With a new album dropping Tuesday, the L.A.-by-way-of-Chicago rock band made a tour stop at Calvin College on Saturday and turned the Fine Arts Center into a confetti-drenched party pit. Sort of.
OK Go is not just a bunch of video pretty boys.
Support our coverage of
West Michigan's music scene
I’m not exaggerating when I say this rock/pop band is as inventive, clever and entertaining live as any I’ve seen in the past dozen years – no matter the size of the crowd – and their dazzling show in front of 600 or so fans at Calvin College’s Covenant Fine Arts Center on Saturday only cemented that reputation.
Their one-hour-and-25-minute display boasted:
• A mesh screen in front of band members upon which words and designs were projected in striking fashion, with other video screens behind them adding to the milieu and/or mania;
• Frequent detonation of confetti cannons, a staple at OK Go concerts;
• An astonishing – and amusing – audience-participation segment in which lead singer/guitarist Damian Kulash recorded audience claps, stomps and other noises on a cellphone then turned them into a percussion bed for a harmony-laden “acoustic” segment by the band;
• A couple of impromptu Q&As with Calvin students in the audience, covering everything from Kulash’s favorite color (black) to the area in Kalamazoo where bassist and Michigan native Tim Nordwind grew up (Westnedge Hill), with Nordwind also conceding he really did shave off just half of his beard for the band’s new “The Writing’s on the Wall” video;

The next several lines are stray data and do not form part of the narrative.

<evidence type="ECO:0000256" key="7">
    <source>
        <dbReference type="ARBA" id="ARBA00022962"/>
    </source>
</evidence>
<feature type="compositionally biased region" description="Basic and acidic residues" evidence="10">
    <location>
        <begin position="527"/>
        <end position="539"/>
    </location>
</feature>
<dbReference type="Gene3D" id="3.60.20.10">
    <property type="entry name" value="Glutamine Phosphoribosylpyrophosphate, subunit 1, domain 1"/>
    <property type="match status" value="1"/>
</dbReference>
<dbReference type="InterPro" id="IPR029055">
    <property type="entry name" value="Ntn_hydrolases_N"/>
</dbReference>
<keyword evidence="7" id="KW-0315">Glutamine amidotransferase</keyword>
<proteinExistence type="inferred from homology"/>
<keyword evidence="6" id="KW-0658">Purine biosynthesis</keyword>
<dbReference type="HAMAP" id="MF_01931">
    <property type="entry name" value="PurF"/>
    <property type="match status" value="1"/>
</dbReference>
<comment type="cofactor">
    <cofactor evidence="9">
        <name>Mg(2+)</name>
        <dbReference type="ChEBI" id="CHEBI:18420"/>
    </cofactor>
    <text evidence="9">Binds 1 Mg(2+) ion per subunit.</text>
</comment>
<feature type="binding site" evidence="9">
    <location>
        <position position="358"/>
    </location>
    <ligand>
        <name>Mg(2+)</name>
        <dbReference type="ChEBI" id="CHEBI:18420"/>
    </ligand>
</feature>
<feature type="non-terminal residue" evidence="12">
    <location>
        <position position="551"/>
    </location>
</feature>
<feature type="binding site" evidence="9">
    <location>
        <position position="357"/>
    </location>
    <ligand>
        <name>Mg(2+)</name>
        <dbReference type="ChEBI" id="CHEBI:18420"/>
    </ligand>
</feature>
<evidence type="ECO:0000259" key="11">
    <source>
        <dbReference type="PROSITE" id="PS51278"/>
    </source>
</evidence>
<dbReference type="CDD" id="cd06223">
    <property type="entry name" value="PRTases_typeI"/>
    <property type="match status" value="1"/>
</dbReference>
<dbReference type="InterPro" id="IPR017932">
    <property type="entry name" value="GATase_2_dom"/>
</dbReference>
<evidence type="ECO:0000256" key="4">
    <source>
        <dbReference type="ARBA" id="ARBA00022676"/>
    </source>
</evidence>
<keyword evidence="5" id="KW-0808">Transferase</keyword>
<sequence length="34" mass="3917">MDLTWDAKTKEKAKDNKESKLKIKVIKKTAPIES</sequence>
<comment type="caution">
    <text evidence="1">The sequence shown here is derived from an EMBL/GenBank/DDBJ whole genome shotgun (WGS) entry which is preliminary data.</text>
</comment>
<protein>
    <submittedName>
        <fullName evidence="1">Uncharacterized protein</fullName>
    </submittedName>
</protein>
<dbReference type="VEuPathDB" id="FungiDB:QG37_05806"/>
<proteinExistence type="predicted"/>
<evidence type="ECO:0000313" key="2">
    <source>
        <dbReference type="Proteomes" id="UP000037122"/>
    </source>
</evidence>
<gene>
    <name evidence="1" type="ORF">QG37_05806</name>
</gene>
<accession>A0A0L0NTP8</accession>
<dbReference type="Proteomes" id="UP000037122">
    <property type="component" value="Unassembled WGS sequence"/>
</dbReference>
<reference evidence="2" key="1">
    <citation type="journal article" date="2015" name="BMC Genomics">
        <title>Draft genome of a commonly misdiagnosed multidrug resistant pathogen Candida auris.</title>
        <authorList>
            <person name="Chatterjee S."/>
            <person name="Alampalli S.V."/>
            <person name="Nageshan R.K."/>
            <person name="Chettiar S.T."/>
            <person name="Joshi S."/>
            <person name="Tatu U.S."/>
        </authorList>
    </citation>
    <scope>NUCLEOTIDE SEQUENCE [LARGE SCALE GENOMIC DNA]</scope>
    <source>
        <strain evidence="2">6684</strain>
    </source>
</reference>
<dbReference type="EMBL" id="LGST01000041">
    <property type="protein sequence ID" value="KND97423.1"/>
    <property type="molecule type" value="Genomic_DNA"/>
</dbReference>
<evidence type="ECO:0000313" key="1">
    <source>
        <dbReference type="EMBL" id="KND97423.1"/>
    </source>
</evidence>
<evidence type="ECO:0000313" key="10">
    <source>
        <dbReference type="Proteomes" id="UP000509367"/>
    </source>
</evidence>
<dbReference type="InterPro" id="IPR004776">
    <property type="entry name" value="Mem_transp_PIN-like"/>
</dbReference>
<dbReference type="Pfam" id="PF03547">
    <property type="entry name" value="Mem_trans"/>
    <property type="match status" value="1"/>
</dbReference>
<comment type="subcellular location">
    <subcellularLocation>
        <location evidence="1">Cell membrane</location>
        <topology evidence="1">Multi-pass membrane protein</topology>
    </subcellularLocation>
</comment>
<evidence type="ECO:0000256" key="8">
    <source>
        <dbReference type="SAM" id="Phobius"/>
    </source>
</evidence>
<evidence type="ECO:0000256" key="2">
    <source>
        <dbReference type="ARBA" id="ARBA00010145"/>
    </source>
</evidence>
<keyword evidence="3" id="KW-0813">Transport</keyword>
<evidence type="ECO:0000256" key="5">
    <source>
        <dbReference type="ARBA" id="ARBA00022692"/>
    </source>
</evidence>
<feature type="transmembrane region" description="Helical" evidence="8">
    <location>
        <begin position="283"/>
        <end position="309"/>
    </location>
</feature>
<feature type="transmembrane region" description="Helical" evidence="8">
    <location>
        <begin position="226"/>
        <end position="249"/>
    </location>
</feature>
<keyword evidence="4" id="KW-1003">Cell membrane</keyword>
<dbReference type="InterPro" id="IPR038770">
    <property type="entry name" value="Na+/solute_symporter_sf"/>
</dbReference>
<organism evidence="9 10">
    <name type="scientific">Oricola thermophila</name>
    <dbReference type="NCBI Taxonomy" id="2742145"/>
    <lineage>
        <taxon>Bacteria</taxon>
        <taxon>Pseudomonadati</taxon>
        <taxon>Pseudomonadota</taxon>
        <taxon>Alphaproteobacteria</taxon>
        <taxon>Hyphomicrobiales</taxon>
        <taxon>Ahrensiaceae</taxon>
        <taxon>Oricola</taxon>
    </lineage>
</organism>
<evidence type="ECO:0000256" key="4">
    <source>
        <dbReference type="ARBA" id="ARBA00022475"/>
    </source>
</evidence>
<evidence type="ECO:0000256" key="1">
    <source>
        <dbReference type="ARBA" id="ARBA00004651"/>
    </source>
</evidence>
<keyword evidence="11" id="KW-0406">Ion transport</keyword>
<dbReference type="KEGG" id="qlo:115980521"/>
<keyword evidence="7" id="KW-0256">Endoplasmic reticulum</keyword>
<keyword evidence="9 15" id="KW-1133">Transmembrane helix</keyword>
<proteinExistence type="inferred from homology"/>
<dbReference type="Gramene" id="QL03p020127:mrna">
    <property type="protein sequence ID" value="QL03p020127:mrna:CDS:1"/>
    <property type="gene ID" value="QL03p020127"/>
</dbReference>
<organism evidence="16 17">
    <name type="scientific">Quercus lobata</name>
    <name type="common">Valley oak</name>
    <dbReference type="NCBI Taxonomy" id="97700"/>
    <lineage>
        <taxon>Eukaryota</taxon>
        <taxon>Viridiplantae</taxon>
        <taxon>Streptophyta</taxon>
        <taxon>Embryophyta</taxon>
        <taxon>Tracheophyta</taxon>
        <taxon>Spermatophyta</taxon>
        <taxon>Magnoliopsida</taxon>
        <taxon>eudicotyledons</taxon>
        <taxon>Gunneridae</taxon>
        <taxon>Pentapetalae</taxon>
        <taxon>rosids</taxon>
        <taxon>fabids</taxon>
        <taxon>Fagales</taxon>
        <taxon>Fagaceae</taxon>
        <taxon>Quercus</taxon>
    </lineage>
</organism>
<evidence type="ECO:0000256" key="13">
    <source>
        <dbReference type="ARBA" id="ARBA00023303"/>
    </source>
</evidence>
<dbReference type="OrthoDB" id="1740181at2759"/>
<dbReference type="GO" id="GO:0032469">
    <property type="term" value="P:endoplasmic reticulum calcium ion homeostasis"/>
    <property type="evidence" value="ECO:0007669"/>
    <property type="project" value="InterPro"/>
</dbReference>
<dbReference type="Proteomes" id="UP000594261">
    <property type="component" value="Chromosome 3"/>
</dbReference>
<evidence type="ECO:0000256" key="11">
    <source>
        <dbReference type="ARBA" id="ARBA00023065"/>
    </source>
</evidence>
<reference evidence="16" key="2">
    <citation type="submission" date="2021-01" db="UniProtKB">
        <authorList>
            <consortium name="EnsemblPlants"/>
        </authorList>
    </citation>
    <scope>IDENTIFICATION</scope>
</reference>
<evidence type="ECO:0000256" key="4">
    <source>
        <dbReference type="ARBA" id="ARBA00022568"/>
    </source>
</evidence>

• Kulash strapping on an acoustic guitar to perform at a microphone in the middle of the auditorium crowd;
• Kulash inviting fans to dance with him for the final song of the encore, “Here It Goes Again,” thus jamming the stage with about 100 exuberant-but-polite Calvin students in what may be a first for the Covenant Fine Arts Center.
Oh, and yes, the L.A.-by-way-of-Chicago band – Kulash, Nordwind, drummer Dan Konopka and guitarist/keyboard player Andy Ross – even screened a short film of highlights from OK Go’s catalog of much-acclaimed, elaborate music videos which have become its trademark, not to mention playing a bizarre assortment of odd instruments throughout the night, including a tiny triangle, tiny keyboard and tiny ukulele.
In short, OK Go – which releases its new album, “Hungry Ghosts,’” on Tuesday – was in quintessential, delicious OK Go form, turning technical glitches into humor-infused triumphs, uncorking their insanely catchy older material (“Get Over It,” “This Too Shall Pass,” “Do What You Want,” “White Knuckles”) and injecting so making vitality into their brand new songs (“Upside Down and Inside Out,” “Obsession,” “The Writing’s on the Wall,” “I Won’t Let You Down,” “Turn Up the Radio”) that the crowd couldn’t help but get swept up in their fresh-yet-somehow-familiar vibe.
No act occupies the same musical space as OK Go, and honestly, it’s baffling to me why these crafty fellows aren’t bona fide superstars outside of YouTube. Maybe their stuff is just plain too smart for some folks to climb aboard. I mean, the last time I saw these guys in 2009, they played in front of a spare gathering of maybe 200 people in the front lounge of The Intersection and delivered the same sort of energetic, crowd-pleasing spectacle.
They clearly relish what they do and thrive on pushing the boundaries of audience-engaging musical entertainment. And as Saturday night’s show demonstrated, that can be a true pleasure to behold.
OK GO: THE LOCAL SPINS PHOTO GALLERY
Photos by Anna Sink
(Click on photo to enlarge gallery; disable pop-up blocker if images won’t load)
Copyright 2014, Spins on Music LLC
Sometimes the best bands don’t always draw thd biggest crowds. You of all people should know that john
That’s often true, of course. But this band has such an infectious pop sensibility and such success with its videos, you’d think that they’d be far more popular and commercially successful than they are.